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Power station proponents celebrate grand opening

The Peter Sutherland Sr. Generating Station is a collaboration between Ontario Power Generation and Taykwa Tagamou Nation.
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Ontario Power Generation (OPG) and Taykwa Tagamou Nation (TTN) celebrated the official opening of the Peter Sutherland Sr. Generating Station on Aug. 24.

A joint initiative of the OPG and TTN, the station is located within the traditional territory of Taykwa Tagamou Nation and about 80 kilometres north of Smooth Rock Falls near the junction of New Post Creek and the Abitibi River.

Construction on the $300-million project began in 2015 and it became operational on March 31 of this year. The project was executed safely with no lost time incidents.

Named for a respected community elder, the two-unit station provides 28 megawatts to the provincial grid, which is enough to power about 25,000 homes.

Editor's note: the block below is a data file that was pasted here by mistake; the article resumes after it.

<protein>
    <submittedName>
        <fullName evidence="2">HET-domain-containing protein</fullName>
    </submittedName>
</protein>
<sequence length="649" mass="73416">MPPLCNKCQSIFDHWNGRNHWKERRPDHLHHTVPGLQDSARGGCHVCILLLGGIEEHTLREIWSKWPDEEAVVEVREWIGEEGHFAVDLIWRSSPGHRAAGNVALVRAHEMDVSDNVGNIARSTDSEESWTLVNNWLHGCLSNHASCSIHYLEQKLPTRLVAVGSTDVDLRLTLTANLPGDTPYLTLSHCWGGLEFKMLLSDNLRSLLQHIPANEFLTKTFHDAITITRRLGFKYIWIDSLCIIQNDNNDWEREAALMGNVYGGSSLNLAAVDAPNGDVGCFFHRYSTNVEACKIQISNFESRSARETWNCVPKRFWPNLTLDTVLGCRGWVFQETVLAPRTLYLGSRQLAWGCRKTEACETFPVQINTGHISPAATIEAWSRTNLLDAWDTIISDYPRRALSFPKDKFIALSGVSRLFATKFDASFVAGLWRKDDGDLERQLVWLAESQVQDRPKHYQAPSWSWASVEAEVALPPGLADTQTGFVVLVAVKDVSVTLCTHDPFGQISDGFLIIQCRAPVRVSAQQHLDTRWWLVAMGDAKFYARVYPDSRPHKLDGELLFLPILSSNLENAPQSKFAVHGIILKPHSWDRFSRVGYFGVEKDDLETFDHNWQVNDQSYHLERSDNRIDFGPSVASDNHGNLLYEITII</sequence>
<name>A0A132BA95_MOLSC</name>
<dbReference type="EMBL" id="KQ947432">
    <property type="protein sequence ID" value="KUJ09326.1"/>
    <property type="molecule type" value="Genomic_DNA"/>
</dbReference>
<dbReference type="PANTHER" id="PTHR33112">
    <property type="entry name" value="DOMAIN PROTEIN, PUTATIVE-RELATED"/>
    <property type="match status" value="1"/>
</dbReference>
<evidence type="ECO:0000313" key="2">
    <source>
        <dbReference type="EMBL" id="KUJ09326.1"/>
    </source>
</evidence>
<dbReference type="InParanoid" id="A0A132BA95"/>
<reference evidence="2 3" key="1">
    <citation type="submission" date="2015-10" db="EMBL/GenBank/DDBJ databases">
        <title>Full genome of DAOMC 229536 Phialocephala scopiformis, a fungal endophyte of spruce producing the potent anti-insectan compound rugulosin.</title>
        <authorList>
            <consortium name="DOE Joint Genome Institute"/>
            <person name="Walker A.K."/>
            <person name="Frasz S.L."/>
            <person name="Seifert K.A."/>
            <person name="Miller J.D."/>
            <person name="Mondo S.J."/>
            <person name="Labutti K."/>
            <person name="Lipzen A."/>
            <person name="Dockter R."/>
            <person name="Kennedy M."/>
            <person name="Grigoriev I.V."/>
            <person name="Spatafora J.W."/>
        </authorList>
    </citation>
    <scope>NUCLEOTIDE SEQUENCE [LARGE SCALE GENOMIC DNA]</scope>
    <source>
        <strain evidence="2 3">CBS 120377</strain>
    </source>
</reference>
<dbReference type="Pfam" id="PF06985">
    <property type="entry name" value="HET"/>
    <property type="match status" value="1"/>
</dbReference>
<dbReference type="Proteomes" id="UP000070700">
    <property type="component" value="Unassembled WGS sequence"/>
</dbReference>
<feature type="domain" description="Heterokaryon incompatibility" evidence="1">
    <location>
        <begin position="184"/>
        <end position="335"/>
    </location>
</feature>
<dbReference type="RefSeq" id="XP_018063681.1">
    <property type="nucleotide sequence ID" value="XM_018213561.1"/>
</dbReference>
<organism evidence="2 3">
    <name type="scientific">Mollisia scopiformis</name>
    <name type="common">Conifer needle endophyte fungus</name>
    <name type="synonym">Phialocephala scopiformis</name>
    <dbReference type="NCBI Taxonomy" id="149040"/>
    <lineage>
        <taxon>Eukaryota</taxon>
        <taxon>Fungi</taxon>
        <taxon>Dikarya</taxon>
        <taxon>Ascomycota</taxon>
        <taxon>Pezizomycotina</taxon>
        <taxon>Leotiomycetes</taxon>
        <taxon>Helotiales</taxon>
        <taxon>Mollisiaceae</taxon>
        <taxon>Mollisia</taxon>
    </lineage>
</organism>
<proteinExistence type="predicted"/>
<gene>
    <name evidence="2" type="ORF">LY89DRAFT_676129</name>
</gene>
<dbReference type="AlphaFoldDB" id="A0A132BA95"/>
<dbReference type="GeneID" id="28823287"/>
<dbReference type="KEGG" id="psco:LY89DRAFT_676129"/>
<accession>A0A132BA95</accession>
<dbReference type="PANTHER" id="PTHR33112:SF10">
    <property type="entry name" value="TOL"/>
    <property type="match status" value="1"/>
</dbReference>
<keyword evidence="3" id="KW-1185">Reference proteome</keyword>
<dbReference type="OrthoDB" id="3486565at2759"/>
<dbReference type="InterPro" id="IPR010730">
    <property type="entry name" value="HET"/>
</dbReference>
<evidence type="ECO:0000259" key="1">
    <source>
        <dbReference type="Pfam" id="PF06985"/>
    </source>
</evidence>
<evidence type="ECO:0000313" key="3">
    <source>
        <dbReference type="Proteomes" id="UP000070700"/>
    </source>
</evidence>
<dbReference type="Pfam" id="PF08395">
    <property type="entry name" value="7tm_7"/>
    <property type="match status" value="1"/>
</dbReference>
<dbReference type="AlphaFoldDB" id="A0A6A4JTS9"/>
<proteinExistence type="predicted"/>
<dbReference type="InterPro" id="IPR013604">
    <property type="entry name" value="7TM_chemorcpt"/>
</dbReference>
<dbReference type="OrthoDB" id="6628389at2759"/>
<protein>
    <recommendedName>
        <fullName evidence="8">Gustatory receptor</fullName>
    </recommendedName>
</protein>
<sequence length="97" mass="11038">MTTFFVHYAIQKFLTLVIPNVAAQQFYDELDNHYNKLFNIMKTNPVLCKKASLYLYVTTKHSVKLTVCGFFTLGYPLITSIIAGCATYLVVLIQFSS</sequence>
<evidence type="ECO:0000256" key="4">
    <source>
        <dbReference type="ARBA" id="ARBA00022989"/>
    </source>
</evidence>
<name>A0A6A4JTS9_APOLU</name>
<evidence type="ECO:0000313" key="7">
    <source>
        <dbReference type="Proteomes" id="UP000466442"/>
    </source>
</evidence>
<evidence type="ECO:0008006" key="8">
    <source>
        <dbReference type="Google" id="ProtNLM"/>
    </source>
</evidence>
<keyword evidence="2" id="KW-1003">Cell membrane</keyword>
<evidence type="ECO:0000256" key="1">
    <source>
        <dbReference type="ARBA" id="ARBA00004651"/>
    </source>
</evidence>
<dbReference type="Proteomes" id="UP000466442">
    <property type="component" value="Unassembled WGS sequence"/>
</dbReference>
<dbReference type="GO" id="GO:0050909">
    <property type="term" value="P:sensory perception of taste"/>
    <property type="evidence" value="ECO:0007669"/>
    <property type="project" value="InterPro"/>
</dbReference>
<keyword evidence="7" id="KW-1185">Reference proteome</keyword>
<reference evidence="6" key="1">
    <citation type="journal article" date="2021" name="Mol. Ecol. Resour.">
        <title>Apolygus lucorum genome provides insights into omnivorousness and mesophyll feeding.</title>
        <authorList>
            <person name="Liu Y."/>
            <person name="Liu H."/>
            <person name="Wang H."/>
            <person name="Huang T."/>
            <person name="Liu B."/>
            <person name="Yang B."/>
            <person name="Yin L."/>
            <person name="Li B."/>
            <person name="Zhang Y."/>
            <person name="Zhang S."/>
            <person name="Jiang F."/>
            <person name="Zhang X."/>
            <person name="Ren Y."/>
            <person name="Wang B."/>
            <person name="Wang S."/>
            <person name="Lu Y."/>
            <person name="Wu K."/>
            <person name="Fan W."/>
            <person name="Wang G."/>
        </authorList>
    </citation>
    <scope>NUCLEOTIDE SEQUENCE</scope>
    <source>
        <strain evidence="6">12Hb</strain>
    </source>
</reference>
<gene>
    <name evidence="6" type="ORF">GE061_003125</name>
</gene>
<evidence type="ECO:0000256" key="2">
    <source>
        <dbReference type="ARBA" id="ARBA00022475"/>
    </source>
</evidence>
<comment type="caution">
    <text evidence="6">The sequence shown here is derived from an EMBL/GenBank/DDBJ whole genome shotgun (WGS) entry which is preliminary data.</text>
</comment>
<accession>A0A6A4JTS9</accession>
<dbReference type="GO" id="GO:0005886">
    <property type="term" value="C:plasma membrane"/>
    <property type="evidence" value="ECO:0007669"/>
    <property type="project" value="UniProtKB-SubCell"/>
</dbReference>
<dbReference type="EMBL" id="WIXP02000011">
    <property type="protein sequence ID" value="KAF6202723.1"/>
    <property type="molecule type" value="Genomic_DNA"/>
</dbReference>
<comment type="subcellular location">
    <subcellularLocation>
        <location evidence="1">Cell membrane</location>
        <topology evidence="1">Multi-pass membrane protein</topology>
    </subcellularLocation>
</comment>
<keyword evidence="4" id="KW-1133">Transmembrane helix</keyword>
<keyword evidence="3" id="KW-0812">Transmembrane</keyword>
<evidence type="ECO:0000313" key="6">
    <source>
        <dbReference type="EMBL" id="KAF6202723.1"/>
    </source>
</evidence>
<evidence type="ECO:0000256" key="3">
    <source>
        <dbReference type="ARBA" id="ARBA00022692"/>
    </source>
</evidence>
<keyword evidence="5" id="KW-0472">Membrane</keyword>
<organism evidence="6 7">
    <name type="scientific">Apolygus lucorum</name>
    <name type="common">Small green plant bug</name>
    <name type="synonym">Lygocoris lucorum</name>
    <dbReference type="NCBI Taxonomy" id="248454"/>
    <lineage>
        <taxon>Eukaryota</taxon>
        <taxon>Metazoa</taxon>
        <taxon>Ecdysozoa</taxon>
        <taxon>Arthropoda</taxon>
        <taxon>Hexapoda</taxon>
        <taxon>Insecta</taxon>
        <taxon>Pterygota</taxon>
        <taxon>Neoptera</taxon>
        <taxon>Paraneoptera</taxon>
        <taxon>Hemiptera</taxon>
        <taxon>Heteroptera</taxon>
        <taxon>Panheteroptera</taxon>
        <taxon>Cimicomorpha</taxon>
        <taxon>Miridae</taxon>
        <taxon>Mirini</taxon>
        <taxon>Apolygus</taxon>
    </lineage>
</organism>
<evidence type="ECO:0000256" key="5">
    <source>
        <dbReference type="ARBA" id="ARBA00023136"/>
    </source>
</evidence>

More than 200 people worked on the project, including close to 50 Taykwa Tagamou citizens. In addition, Indigenous contractors supplied $50 million worth of goods and services to the project.

“Our partnership with OPG is strong due to the relationship we’ve built on a foundation of respect and trust,” said Wayne Ross, president of Coral Rapids Power, a wholly owned TTN company, in a release.

“Our community members have gained a long-term revenue stream and transferable skills that our members will use on other infrastructure projects.”

Jeff Lyash, OPG’s president and CEO, said this initiative is an example of the company’s commitment to partner with Indigenous communities.

“This station will generate clean, reliable energy for Ontarians for many years to come while providing revenue to the local community,” he said in the release.

The project involved the installation of two turbines, a steel penstock, a 340-metre-long open channel, a spillway dam, and a seven-kilometre transmission line.

The turbines use a portion of the water flowing down New Post Creek to generate electricity by moving water 250 metres through a penstock to the power house on the Abitibi River. The remaining water will continue to flow over the falls to maintain its natural beauty.
 



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